Barbara Neurohr | Citizens Against Government Waste

Barbara Neurohr

CAGW Chairman's Circle Member and Tea Party Patriot

3/11/10

Spend a few minutes talking to Barbara “Barbie” Neurohr of Homosassa, Florida, and you will learn of her great love for America and burning desire to preserve what’s best in this country and pass it on to future generations.  An acquaintance of CAGW’s late co-founder, J. Peter Grace, Barbie is one of the organization’s most loyal and long-standing members.  She first joined CAGW in 1988 and in 2005 became a member of CAGW’s monthly giving club, the Chairman’s Circle.   

Born in 1929 in Boston, Barbie and her family moved around Massachusetts and New York during the Great Depression, finally settling in Garden City, Long Island.  Barbie contrasts the truism her family lived by – “Use it up, wear it out, make it do, or do without” – with the attitude of many of today’s youngsters who are “spoiled…with so much materialism that they lose sight of the important values in life.”   

She goes on to lament the lack of “patriotic messages in the public school system” today, recalling her own public school education, which stressed history and patriotism.  She fondly remembers reciting the Pledge of Allegiance in class and recounts how one teacher told her class, “Buttons ought to pop off your vest, you should be so proud to live in America.”   After  she became a mother herself, Barbie says she posted patriotic sayings in her kitchen to instill a love of country in her three sons. 

Graduating from Elmira College in upstate New York in 1949 with a bachelor’s degree in languages, Barbie met her future husband while he was attending the University of Pennsylvania’s dental school.  Married in 1950, she worked for Bell Telephone Company of Pennsylvania in Philadelphia until her husband graduated in June 1952.  He opened his dental practice in Manhattan, though the couple continued to reside in Barbie’s adopted hometown of Garden City. 

In 1993, Barbie’s husband retired from his practice, and the couple began to split time between a home in Florida and a condominium in Islip, Long Island.  Florida became her permanent residence in September 1999.          

Barbie met Peter Grace while working in Manhattan as her husband’s office manager.  She describes Peter as a “darling character, whom everyone liked,” so much so that one of the practice’s dental hygienists nicknamed him “Peter Rabbit” for his energy and affability.  Barbie notes that, even back then, Peter felt the “country was going the wrong way.”  She recounts how Peter gave her a copy of his book about the Grace Commission, Burning Money, which she has to this very day, and how the book and Peter were instrumental in her embracing fiscal conservatism.  She describes herself today as a “conservative’s conservative.”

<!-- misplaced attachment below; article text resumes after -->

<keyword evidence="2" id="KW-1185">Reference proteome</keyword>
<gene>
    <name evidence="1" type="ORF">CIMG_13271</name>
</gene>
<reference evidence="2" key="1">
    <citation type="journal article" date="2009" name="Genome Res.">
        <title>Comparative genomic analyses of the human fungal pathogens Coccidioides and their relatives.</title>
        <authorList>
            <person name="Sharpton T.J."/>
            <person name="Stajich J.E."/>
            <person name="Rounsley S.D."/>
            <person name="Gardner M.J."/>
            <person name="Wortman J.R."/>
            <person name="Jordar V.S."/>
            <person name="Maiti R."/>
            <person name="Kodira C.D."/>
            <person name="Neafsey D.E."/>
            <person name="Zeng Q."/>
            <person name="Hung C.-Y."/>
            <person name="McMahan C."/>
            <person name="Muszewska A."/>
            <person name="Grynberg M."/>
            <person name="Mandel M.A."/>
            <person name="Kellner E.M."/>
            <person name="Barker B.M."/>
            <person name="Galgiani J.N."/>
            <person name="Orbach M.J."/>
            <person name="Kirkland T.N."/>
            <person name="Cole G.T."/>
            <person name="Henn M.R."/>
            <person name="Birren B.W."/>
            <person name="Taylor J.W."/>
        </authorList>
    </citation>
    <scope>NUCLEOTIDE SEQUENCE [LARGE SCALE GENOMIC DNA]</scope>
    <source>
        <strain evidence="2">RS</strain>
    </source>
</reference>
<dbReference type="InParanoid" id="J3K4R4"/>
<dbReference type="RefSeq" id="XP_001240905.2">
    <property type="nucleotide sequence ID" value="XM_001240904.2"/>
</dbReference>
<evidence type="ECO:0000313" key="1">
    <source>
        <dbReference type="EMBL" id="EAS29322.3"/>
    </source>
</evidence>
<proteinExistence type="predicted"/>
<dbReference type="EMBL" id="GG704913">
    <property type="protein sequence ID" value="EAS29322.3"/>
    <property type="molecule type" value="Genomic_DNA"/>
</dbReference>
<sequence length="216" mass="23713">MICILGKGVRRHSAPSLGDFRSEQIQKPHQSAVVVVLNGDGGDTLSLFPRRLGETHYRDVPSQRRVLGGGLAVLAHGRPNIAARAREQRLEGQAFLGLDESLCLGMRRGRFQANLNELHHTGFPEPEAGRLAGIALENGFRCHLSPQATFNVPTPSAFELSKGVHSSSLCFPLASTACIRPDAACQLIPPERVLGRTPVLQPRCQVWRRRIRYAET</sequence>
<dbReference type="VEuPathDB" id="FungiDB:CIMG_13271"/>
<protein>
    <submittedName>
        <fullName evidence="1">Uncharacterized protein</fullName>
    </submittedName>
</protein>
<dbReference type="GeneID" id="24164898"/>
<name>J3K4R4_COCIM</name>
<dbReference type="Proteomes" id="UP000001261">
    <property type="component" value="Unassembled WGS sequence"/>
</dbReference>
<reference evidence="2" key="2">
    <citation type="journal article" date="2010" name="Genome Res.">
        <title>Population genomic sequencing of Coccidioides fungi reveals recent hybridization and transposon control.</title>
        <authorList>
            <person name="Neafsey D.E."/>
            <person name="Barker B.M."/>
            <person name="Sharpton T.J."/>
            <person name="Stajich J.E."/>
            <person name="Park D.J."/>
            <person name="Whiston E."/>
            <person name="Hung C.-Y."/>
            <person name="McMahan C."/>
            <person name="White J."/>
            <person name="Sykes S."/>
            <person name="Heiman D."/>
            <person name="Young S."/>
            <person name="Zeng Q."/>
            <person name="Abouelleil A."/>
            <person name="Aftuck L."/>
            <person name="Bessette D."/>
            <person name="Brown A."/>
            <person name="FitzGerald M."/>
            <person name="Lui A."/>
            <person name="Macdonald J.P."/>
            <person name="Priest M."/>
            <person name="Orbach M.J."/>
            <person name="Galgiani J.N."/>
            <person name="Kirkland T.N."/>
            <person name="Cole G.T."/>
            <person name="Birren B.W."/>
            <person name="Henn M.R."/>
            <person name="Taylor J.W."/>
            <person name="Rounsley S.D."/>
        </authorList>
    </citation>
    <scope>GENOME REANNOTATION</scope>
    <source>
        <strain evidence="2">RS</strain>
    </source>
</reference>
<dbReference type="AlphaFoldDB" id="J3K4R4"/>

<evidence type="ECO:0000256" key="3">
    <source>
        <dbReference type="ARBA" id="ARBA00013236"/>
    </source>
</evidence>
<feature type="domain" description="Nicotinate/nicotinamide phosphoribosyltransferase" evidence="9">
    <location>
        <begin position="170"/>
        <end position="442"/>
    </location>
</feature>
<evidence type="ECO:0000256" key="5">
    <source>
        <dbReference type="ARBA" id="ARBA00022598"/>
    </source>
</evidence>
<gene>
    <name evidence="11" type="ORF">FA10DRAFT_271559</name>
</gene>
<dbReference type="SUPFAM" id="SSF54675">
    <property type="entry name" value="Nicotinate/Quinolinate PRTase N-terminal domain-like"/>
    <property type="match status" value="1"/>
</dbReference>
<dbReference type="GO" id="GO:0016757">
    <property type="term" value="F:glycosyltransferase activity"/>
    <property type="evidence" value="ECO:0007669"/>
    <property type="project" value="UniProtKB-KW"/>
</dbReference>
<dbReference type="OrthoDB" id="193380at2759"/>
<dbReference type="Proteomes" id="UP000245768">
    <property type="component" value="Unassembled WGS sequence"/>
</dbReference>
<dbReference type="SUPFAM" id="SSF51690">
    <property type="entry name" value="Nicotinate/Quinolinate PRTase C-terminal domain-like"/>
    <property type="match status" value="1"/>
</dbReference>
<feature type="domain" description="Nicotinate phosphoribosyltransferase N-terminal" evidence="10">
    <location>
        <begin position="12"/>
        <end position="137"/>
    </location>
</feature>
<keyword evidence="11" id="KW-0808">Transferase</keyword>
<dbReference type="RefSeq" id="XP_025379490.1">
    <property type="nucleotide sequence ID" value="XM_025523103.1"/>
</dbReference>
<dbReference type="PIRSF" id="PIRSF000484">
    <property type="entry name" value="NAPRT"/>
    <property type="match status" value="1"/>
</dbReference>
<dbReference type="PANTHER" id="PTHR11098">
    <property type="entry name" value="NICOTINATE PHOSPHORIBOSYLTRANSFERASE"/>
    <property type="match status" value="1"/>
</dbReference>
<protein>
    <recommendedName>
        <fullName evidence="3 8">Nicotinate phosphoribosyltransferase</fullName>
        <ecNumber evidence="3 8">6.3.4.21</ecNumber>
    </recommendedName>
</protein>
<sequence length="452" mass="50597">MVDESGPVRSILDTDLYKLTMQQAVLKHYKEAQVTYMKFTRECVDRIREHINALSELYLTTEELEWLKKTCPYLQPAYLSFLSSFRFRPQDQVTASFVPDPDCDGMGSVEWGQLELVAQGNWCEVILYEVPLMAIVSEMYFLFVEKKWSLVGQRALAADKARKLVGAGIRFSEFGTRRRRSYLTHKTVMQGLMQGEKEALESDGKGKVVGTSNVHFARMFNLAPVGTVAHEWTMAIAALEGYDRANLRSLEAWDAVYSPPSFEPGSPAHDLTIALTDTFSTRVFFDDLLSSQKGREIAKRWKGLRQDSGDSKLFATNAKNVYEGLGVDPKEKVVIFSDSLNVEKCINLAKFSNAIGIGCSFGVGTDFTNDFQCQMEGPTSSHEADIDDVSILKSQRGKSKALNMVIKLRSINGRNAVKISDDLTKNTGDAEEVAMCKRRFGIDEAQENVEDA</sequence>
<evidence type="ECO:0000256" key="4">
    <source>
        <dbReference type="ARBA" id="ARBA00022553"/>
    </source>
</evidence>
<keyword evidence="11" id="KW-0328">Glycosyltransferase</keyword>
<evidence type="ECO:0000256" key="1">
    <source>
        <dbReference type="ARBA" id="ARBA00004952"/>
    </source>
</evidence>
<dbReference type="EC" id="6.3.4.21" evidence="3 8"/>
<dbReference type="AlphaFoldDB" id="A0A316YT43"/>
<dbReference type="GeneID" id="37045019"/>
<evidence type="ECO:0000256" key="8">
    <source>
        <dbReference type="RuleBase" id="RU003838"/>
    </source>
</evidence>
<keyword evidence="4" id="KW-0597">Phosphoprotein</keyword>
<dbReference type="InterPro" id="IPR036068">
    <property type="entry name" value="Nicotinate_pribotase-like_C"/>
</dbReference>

In addition to supporting CAGW, Barbie’s list of charities includes The Heritage Foundation, U.S. English, and several veterans’ organizations.  She is also actively engaged in the Tea Party movement in Florida.  Barbie hopes all the disparate Tea Party factions will unite to oppose what she regards as a dangerous and largely unchecked tilt to the left in Washington.  “The left is too powerful, taking away so many of our rights,” Barbie says.  She supported the successful candidacy of Massachusetts Republican Scott Brown for the Senate seat long held by the late Ted Kennedy and had hoped that by breaking the Democratic leadership’s filibuster-proof majority in the Senate, Brown would be able to block the Obama Administration’s health-care reform plan. 

Barbie asserts that the nation’s “politics have become a cesspool” and says that she looked forward to the inevitable “second revolution” in the November, 2010 congressional elections.  Because she wanted to see individuals elected to office who will “advance American leadership and freedom in the world, replace a culture of entitlement with one of mutual responsibility, and restore religious liberty in the public square.”   
 
Not content just to sit in an armchair watching national events unfold, Barbie considers being on the front lines as a Chairman’s Circle member in CAGW’s “war on waste” her patriotic duty.  Speaking of her partnership with CAGW she says, “I think together we have made big inroads in reducing earmarks and what could have been expensive boondoggles and saved an awful lot of money because of our efforts.” 

 

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